Saturday, January 29, 2011

zones do matter

report from the roundtable - 25 jan

This week's council meeting had to consider an application for a house and a tennis court in a rural conservation zone in Healesville.

Councillors were divided as to whether a tennis court should be permitted.

In seconding Cr McRae's motion to construct the house but not the tennis court I spoke about the intent of the Rural Conservation Zone.

The Rural Conservation Zone is council's strongest zoning in terms of environmental conservation, the main purpose of the zone is to protect and enhance the natural environment and the biodiversity of the area, to encourage development and use of land which is consistent with sustainable land management which takes into account the conservation values and environmental sensitivity of the locality.

The DSE's practice note clearly explains the zone, it states that the Rural Conservation Zone is primarily concerned with protecting and conserving rural land for its environmental features or attributes and all uses, including a right to a dwelling, are subordinate to the environmental values of the land. So that means that the applicant doesn't even have a right to build a house on site, that's how strong the zone is.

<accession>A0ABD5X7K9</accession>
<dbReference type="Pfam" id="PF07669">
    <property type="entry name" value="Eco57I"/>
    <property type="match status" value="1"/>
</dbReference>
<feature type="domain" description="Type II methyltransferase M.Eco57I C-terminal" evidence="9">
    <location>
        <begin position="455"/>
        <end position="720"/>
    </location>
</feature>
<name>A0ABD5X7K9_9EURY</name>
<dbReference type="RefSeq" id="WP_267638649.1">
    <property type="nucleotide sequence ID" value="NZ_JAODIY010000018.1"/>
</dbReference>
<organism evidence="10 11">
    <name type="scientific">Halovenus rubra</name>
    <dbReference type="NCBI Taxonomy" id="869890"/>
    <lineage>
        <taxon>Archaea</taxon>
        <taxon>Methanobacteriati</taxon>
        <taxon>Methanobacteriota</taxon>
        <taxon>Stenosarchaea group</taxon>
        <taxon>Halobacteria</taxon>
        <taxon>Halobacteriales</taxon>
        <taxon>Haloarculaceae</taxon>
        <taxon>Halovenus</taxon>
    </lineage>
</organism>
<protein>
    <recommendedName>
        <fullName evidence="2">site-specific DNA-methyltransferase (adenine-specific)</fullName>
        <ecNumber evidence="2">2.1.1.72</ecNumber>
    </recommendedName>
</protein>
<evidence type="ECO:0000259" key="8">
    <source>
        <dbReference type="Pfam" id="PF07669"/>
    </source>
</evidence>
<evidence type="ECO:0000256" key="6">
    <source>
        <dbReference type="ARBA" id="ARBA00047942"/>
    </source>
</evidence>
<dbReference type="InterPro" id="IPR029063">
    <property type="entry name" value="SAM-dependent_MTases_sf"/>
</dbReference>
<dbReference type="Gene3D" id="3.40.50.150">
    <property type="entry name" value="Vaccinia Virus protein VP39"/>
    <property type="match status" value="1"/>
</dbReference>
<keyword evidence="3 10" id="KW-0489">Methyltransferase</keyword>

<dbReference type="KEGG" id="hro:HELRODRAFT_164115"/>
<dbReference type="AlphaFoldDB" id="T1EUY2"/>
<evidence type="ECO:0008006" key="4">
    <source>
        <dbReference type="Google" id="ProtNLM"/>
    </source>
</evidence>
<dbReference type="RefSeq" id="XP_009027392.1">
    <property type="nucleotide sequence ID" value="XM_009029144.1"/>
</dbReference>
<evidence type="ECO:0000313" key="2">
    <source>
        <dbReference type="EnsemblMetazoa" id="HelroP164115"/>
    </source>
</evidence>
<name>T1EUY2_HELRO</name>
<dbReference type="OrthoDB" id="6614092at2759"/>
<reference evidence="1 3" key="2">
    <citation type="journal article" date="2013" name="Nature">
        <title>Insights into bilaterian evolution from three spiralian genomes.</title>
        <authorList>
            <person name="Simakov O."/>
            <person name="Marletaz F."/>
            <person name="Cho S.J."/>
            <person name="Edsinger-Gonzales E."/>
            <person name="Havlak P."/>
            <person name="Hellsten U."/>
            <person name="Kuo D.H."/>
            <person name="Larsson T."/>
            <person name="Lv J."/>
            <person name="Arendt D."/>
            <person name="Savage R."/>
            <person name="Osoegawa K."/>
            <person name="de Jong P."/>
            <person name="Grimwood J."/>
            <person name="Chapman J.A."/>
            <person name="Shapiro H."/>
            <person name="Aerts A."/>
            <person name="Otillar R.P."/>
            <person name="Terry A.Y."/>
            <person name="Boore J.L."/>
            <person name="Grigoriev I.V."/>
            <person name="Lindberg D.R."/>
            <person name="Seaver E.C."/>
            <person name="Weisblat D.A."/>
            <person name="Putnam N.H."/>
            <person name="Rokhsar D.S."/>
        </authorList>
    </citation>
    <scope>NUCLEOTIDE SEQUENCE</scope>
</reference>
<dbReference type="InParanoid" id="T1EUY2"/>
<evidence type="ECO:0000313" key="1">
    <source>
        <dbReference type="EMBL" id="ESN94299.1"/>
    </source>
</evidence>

Given the zoning of the land it was clear it shouldn't be used for a tennis court, it should be used for conservation.

Cr Chris Templer suggested that the 10/30 rule, which allows clearance of vegetation, would just about get the applicants their tennis court, however 10/30 is about clearing for bushfire prevention purposes and has nothing to do with clearing land for tennis court construction. It was enlightening to hear these views.

In my view the vote was a test of which councillors truly understood the intent of the Rural Conservation Zone and it's importance in terms of environmental conservation and protection of biodiversity.

Those for: Cr's McRae, Dunn, Avery, Cox and Cliff

Those against: Cr's Heenan, Templer, Warren and Higgins

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